Defendant assigns error to the denial of his motion for judgment of acquittal made after the state presented its case-in-chief. First, he argues that there was insufficient evidence for a rational trier of fact to conclude that a criminal homicide had occurred, and second, that even if the evidence supports a finding that Tommy died because of a criminal homicide, there is insufficient evidence that defendant was the criminal agent responsible.

We view the evidence in the light most favorable to the state, resolving all conflicts in its favor. State v. Krummacher, 269 Or. 125, 523 P.2d 1009 (1974). According to Karen's testimony, she saw defendant pin Tommy's arms behind his back while he struck Tommy four times about the head, knocking him to the ground where he lay on his back. A rational trier of fact could have found that striking a toddler in that manner was a reckless act that could cause Tommy's death. The jury also could have rationally concluded that defendant recklessly fired his pistol causing the boy's death. In the light of defendant's admission to his half-sister that "I killed Tommy," either of those theories could lead a rational jury to conclude that defendant was the agent responsible for Tommy's death and that his action was criminal. We conclude that there is evidence from which the jury could have properly found the essential elements of the crime of manslaughter in the second degree beyond a reasonable doubt. The trial court did not err by denying defendant's motion for judgment of acquittal.

Next, defendant assigns error to the admission of uncharged misconduct evidence involving his treatment of his daughter Lisa, two years after Tommy disappeared. During the state's case-in-chief, the prosecutor asked Tommy's mother about defendant's treatment of Lisa. Defendant objected, arguing that evidence of his treatment of Lisa was not relevant to prove that he killed Tommy, because Lisa had not yet been born when Tommy disappeared. He further argued that, even if relevant, the evidence should not be admitted because its probative value was substantially outweighed by the danger of unfair prejudice. OEC 403.

Outside the jury's presence, the court received an offer of proof. Based on the offer, the trial court ruled that the evidence was relevant, without stating a rationale on the record, and that its probative value exceeded the danger of unfair prejudice. After the jury returned, Tommy's mother testified as follows:

"Q. Please tell us about the incident with Lisa.

"A. When I came back from the hospital after having Kristina, I observed red marks on Lisa's leg just underneath her buttocks and when I asked Larry about them, he said that they were rug burns and I didn't think that rug burns could be caused there. And then I witnessed him hit Lisa when she got in his way hard *348 enough to knock her down and it also caused red marks on her legs.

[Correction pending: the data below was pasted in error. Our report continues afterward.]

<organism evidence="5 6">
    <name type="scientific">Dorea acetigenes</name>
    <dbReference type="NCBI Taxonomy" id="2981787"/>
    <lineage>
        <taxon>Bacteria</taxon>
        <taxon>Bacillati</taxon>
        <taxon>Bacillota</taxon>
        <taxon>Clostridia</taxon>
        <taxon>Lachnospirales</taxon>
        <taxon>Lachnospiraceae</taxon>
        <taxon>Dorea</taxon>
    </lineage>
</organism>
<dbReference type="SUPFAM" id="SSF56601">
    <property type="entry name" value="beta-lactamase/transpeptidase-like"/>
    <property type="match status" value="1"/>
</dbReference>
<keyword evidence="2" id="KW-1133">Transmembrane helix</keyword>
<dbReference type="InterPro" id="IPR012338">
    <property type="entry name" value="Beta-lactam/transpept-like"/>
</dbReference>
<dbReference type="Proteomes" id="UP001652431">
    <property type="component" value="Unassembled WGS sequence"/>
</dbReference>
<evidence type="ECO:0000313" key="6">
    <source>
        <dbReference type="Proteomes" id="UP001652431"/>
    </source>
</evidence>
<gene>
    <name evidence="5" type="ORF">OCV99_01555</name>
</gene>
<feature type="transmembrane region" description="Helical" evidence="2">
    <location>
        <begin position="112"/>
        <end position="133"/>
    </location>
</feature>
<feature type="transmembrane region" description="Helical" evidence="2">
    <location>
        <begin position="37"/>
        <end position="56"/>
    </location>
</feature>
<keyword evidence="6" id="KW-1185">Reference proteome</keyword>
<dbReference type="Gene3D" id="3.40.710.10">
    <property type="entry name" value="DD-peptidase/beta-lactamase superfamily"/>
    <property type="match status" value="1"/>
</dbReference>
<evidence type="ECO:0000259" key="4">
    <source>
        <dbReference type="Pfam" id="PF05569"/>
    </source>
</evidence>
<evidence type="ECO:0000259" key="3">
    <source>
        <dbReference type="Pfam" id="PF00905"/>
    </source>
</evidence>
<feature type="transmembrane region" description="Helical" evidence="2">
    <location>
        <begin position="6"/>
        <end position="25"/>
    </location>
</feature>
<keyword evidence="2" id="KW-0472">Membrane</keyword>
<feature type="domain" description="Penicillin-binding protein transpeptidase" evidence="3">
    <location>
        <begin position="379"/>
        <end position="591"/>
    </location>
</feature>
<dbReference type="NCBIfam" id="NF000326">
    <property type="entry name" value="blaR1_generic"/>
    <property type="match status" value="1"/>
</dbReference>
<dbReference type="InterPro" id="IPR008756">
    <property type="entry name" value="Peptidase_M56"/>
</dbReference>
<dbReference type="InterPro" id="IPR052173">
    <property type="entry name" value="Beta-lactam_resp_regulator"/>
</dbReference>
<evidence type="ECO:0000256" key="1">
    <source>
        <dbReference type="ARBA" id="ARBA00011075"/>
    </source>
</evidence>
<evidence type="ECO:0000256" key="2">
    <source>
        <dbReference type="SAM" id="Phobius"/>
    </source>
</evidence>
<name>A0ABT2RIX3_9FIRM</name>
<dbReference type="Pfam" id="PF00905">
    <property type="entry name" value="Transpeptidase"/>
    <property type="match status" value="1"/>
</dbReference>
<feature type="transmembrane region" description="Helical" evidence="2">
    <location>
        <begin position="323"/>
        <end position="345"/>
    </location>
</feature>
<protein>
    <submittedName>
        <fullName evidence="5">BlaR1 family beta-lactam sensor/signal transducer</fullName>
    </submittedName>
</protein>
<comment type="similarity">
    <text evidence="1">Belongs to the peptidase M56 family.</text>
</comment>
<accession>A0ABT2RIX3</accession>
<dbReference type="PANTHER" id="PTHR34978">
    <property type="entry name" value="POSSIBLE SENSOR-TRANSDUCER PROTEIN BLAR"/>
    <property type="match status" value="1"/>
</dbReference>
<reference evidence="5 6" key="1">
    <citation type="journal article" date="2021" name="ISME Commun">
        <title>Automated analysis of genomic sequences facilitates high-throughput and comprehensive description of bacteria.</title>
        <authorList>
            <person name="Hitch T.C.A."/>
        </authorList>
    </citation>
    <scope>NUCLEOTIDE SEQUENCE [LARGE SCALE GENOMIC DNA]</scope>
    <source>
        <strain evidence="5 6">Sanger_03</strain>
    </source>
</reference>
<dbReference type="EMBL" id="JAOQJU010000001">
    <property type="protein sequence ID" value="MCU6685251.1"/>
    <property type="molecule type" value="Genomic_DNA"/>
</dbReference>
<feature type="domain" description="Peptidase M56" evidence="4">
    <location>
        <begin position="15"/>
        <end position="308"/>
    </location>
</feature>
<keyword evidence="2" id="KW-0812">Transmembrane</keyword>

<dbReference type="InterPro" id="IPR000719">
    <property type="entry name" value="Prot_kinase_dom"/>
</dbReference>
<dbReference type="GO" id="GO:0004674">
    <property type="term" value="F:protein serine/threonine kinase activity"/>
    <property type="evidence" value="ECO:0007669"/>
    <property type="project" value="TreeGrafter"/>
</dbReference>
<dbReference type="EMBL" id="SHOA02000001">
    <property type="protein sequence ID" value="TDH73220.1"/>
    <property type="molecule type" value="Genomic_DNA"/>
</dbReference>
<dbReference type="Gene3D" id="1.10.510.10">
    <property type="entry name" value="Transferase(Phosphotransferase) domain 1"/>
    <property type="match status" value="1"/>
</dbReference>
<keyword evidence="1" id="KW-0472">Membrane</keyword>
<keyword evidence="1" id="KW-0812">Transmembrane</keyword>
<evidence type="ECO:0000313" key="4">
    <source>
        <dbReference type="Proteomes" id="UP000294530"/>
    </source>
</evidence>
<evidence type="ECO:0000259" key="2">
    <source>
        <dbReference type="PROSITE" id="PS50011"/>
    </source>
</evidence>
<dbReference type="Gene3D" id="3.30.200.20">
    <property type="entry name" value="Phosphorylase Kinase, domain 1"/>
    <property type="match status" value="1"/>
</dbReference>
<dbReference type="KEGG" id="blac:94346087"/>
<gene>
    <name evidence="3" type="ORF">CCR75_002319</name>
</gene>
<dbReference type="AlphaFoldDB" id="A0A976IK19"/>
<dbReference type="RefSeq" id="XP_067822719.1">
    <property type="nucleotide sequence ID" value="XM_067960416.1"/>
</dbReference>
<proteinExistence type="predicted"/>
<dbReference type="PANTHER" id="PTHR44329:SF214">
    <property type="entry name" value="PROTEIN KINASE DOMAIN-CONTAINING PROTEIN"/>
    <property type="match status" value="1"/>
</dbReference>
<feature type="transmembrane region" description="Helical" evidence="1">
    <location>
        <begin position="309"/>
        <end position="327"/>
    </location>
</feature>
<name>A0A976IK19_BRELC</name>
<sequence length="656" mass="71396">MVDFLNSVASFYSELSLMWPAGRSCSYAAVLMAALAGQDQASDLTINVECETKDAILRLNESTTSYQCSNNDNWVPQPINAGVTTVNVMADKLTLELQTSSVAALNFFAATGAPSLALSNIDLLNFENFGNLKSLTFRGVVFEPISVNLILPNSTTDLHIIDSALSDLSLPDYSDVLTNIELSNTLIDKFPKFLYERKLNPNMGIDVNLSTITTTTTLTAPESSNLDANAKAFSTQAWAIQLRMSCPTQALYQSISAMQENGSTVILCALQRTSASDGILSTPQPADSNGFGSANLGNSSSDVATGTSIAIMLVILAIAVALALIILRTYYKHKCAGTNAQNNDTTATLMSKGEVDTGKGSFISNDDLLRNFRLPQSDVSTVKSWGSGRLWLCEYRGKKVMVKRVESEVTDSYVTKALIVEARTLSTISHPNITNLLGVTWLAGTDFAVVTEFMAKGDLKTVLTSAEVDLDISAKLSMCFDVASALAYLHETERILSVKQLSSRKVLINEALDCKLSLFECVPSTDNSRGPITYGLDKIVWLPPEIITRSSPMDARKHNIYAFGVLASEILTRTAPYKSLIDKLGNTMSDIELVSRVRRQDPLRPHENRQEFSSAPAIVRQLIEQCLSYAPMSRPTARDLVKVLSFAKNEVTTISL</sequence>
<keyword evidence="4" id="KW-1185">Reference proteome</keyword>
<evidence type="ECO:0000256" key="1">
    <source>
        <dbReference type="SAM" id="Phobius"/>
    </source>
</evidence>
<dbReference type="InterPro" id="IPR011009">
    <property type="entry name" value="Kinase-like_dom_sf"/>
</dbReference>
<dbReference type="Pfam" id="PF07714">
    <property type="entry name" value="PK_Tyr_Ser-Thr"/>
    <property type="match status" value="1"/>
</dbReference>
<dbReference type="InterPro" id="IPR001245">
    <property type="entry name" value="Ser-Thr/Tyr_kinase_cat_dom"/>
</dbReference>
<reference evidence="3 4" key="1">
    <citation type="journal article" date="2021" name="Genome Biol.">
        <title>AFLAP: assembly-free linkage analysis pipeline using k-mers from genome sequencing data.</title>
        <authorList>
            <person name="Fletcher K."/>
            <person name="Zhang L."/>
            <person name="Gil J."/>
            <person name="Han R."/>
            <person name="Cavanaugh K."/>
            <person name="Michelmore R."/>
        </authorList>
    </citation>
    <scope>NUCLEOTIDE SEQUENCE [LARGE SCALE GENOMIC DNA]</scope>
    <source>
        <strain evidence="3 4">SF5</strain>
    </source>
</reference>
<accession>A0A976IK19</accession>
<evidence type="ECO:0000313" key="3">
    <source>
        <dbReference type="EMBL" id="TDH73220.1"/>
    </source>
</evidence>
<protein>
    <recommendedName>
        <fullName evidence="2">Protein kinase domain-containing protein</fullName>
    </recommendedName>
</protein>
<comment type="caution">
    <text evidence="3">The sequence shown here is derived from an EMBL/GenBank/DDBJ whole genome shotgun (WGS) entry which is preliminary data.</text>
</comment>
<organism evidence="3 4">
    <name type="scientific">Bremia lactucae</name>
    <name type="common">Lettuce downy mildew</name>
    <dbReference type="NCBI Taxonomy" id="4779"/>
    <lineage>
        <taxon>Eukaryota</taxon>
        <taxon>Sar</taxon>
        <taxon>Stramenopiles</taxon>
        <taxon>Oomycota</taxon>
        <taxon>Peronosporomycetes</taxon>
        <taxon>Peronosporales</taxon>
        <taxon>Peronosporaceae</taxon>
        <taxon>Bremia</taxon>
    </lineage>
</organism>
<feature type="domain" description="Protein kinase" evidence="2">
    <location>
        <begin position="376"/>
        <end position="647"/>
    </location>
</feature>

"Q. Where were those red marks in relation to the ones you'd observed when you came home from the hospital? "A. In the same area. "Q. Turning your attention back to before March 18th, '91, [the date Tommy disappeared] can you give us an estimate of how many times you observed red marks or bruises on your children? "A. (No response). "Q. Actually, what I want to ask is not just red marks or bruises. How many times the defendant left red marks or bruises on the children? "A. Numerous times. "Q. What does that mean to you? "A. He was always hitting them hard enough to leave marks."

In State v. Hampton, 317 Or. 251, 254, 855 P.2d 621 (1993), the Supreme Court discussed the three-part test for determining the admissibility of uncharged misconduct evidence under OEC 404(3).[5] It stated:

"`(1) The evidence must be independently relevant for a noncharacter purpose * * *; (2) the proponent of the evidence must offer sufficient proof that the uncharged misconduct was committed and that defendant committed it; and (3) the probative value of the uncharged misconduct evidence must not be substantially outweighed by the dangers of considerations set forth in OEC 403. Each of these requirements must be satisfied before uncharged misconduct evidence is admissible under OEC 404(3).'" (Citation omitted.)

The first question under this assignment of error is whether the evidence regarding Lisa was relevant for a purpose independent of proving defendant's character.[6] Evidence is relevant if it has "any tendency to make the existence of any fact that is of consequence to the determination of the action more probable or less probable than it would be without the evidence." OEC 401. On appeal, the state argues that the "doctrine of chances" as discussed in State v. Wieland, 131 Or.App. 582, 587, 887 P.2d 368 (1994), and State v. Johns, 301 Or. 535, 552, 725 P.2d 312 (1986), supports its argument that the uncharged misconduct evidence was relevant, because

"defendant's repeated assaults of Lisa make it improbable that he lacked the requisite intent to assault Tommy on the day he disappeared, or for that matter, on any of the occasions he assaulted either of his children prior to Tommy's death. Because intent was an issue, contrary to defendant's argument, absence of mistake or accident also was an issue in this case."[7]